Uruguay Seeks DEA Help to Curb Cocaine Violence

Uruguay, a small and prosperous country in South America, is facing a surge of cocaine violence that has tarnished its image as a stable and peaceful nation. The country has asked the U.S. Drug Enforcement Administration (DEA) to reopen its office in Montevideo, which was closed in 2019, to help combat the drug trafficking and smuggling that have fueled the bloodshed.

Cocaine Shipments Through Uruguay Increase

Uruguay has become a major transit point for cocaine shipments from South America to Europe, especially through its main port of Montevideo, which handled a record 1.1 million containers last year. The port has only one cargo scanner to detect drugs and other illicit goods, after another scanner fell into the sea during delivery in 2005. The port authorities have seized several large cocaine hauls in recent years, including a record 4.4 tons in 2019, but many more are believed to have slipped through.


The cocaine trade has attracted the attention and involvement of powerful criminal organizations, such as the Brazilian PCC and the Colombian Clan del Golfo, which have established links with local gangs and corrupt officials. The drug money has also corrupted the political system, as some politicians have been accused of receiving bribes or donations from drug traffickers.

Cocaine Violence Shocks Uruguay

The influx of cocaine and drug money has also spa

Cocaine Violence

rked a wave of violence that has shocked Uruguay, a country of 3.4 million people that has long been considered one of the safest and most democratic in Latin America. The country recorded a record 426 homicides in 2018, a 46% increase from the previous year. The homicide rate remained high in 2019 and 2020, with 391 and 382 killings respectively.

The violence has been mostly concentrated in poor neighborhoods, where rival gangs fight for turf and customers. The gangs have also targeted police officers, judges, and witnesses, in an attempt to intimidate and silence them. Some of the killings have been particularly gruesome, such as the beheading of a drug dealer in 2019, or the shooting of a pregnant woman in 2020.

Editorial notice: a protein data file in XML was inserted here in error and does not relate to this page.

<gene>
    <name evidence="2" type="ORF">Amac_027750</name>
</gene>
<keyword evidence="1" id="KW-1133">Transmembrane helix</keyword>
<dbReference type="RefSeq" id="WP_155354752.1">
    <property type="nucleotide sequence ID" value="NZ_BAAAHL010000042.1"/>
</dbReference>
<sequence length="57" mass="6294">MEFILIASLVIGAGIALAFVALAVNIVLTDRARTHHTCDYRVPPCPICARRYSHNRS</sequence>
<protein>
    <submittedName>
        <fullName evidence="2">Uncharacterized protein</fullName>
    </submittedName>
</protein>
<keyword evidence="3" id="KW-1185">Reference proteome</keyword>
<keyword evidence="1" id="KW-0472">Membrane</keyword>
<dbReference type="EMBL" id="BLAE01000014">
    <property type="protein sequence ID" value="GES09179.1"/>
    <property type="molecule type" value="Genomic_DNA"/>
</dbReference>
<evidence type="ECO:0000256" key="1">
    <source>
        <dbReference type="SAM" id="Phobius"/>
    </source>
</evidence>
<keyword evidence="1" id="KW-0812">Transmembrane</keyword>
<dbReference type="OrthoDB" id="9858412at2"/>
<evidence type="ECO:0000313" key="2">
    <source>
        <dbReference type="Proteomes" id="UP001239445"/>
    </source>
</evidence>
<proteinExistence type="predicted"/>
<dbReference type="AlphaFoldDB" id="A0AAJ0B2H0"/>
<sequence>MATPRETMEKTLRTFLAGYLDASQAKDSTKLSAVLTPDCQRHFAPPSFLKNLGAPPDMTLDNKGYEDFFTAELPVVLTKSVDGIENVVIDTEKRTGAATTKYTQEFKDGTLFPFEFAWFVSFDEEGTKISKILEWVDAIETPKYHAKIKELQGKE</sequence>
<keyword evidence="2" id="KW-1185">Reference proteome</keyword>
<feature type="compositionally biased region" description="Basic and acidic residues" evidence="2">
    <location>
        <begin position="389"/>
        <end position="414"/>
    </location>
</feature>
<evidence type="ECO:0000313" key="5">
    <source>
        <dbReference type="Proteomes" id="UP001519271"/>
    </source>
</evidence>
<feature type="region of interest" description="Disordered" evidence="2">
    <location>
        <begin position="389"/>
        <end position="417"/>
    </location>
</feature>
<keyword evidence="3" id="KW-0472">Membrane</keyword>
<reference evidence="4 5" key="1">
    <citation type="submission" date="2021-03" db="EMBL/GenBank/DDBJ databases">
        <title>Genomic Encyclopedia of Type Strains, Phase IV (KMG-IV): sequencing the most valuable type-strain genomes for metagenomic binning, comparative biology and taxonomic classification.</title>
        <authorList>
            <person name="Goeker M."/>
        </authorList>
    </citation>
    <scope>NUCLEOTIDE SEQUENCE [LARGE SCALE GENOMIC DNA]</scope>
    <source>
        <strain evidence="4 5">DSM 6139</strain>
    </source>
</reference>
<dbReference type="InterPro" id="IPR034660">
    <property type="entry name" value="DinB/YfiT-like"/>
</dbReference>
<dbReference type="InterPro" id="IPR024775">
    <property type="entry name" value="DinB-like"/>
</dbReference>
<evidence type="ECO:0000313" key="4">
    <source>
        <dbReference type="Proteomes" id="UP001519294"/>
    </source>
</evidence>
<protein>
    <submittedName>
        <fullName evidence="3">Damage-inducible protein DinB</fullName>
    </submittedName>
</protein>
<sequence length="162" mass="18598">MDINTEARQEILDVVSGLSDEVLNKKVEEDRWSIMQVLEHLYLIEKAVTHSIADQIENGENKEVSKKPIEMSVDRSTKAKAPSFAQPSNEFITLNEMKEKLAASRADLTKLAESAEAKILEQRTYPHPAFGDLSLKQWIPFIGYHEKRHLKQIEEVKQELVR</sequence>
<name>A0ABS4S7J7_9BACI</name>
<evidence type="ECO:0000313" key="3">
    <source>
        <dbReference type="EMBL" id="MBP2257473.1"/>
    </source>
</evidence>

The violence has also affected the tourism industry, which is one of the main sources of income for Uruguay. The country has seen a decline in visitors from neighboring Argentina and Brazil, as well as from Europe and the U.S., due to the perception of insecurity and the impact of the COVID-19 pandemic.

Uruguay Asks for DEA Help

Uruguay has asked the DEA to return to the country, after the U.S. agency closed its office in Montevideo in 2019, following years of strained relations with the local law enforcement. The DEA had been operating in Uruguay since 1998, providing training, intelligence, and equipment to the Uruguayan police and customs. However, the DEA had also faced accusations of meddling, spying, and violating the sovereignty of Uruguay, especially from the left-wing government that ruled the country from 2005 to 2020.

The current center-right government, led by President Luis Lacalle Pou, who took office in 2020, has taken a different approach, and has repeatedly requested the DEA to resume its cooperation with Uruguay. The government has also sought help from other countries, such as Spain, France, and the Netherlands, which are the main destinations of the cocaine that passes through Uruguay.

However, the U.S. has not shown much interest in reopening the DEA office in Montevideo, according to four former DEA officials who spoke to Reuters. The U.S. is more concerned about the fentanyl crisis that is affecting its own borders, and the cocaine that transits through Uruguay does not pose a direct threat to the U.S. market. The U.S. also has limited resources and personnel to cover the whole region, and has to prioritize other countries that are more strategic or problematic, such as Colombia, Mexico, or Venezuela.

Uruguay Faces Challenges and Opportunities

Uruguay faces many challenges and uncertainties in its fight against cocaine violence, such as the lack of international support, the limited capacity and resources of its own institutions, and the social and economic impact of the pandemic. The country also has to deal with the legal and cultural aspects of its drug policy, which allows the cultivation, consumption, and sale of cannabis, but prohibits other drugs, creating a paradoxical and contradictory situation.

However, Uruguay also has some opportunities and strengths that could help it overcome its difficulties, such as its democratic tradition, its civil society, and its regional and global reputation. The country also has some innovative and successful initiatives that could serve as models or examples for other countries, such as the Plan Ceibal, which provides laptops and internet access to all public school students, or the Sistema Nacional Integrado de Salud, which provides universal health care to all citizens.

Uruguay has a long history of resilience and creativity, and has faced and overcome many challenges in the past. The country has the potential and the will to curb the cocaine violence that has afflicted it, and to restore its image and identity as a peaceful and progressive nation.

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